People in Texas who are dealing with crippling debt may wonder about the rules for filing for Chapter 13 bankruptcy. Eligibility for Chapter 13 bankruptcy includes having a regular income that will allow the person to pay creditors back on a payment plan each month. Furthermore, the filer cannot have more than the maximum allowable unsecured and secured debt.
One of the first steps for a person filing for bankruptcy may be taking credit counseling. This process might involve determining what type of bankruptcy the debtor can file for. The next step is preparing a petition for the bankruptcy court. A Chapter 13 bankruptcy filing requires that the person submit proof of income, a list of creditors, a list of liabilities/assets and a list of all expenses for each month.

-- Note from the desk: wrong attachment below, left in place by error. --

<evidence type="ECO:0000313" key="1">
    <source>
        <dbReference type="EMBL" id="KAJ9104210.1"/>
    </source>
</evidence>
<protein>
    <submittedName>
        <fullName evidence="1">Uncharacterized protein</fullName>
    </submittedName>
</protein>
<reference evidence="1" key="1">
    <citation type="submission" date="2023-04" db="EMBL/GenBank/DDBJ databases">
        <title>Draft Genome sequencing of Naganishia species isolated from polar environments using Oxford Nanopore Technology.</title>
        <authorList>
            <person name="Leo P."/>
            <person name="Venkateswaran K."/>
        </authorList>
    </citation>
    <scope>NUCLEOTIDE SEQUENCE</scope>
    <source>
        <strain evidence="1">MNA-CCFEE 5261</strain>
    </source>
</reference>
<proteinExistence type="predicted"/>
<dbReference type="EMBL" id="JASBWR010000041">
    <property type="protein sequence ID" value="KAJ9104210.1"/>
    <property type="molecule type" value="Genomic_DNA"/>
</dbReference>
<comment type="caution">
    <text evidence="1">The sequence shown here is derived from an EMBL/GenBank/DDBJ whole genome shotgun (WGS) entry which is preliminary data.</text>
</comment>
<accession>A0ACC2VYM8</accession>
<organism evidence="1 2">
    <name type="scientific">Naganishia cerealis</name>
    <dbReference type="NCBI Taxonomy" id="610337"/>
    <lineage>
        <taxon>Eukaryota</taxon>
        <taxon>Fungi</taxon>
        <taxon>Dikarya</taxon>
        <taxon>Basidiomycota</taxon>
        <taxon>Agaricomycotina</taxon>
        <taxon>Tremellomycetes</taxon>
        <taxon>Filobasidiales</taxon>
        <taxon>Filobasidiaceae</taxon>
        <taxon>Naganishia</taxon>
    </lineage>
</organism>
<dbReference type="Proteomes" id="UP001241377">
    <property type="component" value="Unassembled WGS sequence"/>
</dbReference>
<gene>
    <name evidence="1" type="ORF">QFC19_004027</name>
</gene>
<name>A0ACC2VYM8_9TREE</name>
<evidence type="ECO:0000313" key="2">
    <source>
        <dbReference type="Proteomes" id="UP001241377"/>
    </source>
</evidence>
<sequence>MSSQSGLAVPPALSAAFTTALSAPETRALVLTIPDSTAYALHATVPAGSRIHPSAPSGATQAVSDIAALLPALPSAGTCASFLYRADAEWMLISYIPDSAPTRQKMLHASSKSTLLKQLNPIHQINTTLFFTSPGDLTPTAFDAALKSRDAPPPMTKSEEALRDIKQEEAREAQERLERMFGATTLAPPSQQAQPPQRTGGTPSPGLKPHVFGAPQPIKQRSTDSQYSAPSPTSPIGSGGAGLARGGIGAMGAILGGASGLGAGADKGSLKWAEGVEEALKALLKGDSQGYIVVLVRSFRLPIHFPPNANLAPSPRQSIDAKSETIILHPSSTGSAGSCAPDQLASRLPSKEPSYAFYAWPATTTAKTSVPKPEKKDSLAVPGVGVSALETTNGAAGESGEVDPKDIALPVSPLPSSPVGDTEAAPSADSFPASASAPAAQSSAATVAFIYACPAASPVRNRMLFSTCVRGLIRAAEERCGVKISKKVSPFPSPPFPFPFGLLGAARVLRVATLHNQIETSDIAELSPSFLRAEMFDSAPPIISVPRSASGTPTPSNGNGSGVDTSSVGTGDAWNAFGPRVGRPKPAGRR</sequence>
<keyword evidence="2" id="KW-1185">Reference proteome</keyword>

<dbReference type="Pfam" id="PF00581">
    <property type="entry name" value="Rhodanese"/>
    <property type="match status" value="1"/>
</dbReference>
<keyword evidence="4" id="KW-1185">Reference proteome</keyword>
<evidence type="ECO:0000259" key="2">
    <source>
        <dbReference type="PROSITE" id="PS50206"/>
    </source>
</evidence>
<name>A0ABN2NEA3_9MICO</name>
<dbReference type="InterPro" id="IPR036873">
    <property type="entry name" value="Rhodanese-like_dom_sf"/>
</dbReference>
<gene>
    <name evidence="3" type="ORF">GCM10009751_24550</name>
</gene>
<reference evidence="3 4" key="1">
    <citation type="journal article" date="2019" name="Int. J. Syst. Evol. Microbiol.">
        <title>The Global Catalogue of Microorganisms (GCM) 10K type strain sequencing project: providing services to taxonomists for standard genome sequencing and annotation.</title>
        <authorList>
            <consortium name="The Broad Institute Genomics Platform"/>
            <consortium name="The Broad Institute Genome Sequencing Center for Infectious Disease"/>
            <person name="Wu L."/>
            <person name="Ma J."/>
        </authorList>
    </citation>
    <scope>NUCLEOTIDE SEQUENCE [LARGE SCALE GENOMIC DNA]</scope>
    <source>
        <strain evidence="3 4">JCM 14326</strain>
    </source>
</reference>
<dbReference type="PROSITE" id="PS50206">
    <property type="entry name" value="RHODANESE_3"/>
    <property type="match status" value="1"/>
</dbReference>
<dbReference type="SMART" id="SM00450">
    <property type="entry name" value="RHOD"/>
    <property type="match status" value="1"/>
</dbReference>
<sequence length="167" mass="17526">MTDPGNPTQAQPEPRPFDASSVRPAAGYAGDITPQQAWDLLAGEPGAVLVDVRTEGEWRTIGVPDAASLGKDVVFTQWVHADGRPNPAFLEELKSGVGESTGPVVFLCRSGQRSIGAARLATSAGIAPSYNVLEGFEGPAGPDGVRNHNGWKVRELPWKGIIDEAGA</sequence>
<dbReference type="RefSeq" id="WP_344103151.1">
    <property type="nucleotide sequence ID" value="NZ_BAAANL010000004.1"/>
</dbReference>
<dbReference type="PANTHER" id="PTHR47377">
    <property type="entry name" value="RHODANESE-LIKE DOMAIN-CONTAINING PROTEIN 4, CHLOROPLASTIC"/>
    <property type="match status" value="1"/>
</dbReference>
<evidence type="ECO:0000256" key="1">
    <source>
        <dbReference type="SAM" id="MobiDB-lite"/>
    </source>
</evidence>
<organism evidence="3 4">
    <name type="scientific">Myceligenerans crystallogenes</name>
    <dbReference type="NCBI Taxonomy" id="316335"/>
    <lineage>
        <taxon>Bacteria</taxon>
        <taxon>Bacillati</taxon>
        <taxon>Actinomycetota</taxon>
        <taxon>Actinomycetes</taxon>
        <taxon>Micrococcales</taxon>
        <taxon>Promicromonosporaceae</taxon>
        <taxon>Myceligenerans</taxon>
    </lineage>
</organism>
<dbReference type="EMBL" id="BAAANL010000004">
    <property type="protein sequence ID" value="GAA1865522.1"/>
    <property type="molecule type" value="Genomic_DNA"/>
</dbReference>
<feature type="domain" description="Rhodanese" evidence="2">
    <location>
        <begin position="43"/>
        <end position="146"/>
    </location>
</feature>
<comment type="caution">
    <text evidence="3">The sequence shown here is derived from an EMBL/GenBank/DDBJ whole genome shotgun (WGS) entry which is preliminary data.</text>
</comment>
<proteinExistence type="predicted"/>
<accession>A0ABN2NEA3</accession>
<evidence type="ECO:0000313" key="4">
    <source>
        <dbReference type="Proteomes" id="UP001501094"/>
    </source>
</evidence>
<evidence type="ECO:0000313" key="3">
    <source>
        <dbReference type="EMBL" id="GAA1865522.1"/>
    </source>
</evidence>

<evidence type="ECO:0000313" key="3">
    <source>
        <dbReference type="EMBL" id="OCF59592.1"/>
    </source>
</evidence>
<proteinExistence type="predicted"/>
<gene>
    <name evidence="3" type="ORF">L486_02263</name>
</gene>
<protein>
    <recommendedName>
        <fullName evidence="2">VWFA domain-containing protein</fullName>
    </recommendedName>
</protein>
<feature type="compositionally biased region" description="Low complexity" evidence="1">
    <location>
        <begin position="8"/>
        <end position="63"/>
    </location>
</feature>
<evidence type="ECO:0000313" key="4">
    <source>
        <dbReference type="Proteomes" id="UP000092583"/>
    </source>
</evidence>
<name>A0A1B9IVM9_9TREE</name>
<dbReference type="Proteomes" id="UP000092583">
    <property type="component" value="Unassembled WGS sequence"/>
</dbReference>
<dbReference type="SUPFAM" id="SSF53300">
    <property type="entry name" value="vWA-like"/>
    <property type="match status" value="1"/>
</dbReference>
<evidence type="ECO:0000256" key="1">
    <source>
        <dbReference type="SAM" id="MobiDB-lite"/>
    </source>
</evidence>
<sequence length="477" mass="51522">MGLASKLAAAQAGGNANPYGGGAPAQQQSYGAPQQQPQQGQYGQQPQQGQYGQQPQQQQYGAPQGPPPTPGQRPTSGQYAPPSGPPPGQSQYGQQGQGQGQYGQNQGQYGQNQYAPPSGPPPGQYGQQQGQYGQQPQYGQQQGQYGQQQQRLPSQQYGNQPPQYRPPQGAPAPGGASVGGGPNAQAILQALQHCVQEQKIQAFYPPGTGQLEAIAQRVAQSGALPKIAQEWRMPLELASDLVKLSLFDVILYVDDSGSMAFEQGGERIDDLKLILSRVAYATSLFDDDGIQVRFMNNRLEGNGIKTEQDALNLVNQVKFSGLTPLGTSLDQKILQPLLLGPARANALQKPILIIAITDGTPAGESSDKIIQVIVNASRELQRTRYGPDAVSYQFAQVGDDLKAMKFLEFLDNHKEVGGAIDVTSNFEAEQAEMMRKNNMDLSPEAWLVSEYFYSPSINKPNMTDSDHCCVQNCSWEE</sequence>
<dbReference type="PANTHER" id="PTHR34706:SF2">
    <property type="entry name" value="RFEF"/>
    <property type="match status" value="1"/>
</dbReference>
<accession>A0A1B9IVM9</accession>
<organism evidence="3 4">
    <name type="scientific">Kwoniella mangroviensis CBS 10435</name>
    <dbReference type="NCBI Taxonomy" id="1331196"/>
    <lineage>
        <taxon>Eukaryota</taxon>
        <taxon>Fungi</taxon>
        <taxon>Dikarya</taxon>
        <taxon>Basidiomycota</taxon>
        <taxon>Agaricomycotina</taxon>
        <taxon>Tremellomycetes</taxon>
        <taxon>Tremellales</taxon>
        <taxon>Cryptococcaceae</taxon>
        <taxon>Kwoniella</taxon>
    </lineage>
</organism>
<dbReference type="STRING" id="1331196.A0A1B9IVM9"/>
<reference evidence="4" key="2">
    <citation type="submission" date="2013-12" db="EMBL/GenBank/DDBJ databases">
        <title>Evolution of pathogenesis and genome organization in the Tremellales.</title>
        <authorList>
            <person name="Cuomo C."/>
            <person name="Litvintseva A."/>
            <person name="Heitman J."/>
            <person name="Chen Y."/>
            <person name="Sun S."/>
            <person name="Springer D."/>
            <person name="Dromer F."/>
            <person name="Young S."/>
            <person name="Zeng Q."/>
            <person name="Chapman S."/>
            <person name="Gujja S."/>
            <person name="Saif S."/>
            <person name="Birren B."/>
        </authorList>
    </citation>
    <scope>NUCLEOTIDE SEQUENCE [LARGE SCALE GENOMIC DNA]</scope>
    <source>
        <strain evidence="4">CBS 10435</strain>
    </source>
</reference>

Creditors are notified as soon as a bankruptcy is filed because they are no longer permitted to continue with legal action or contact the debtor from that point. The bankruptcy trustee along with the court and the creditors must approve the payment plan. The debtor then pays the trustee monthly for several years, and the trustee distributes payments to the creditor.
An attorney may be able to explain about a Chapter 13 bankruptcy in more detail and assist a debtor in completing the necessary paperwork. One advantage of a Chapter 13 bankruptcy is that it can permit keeping certain assets, such as a home, as long as the person is able to catch up on payments. There are some debts that cannot be discharged in a bankruptcy. Among these are tax debt, child support debt and most student loan debt. At the conclusion of the payment period for a Chapter 13 bankruptcy, certain debts may be discharged even if they are not paid off in full.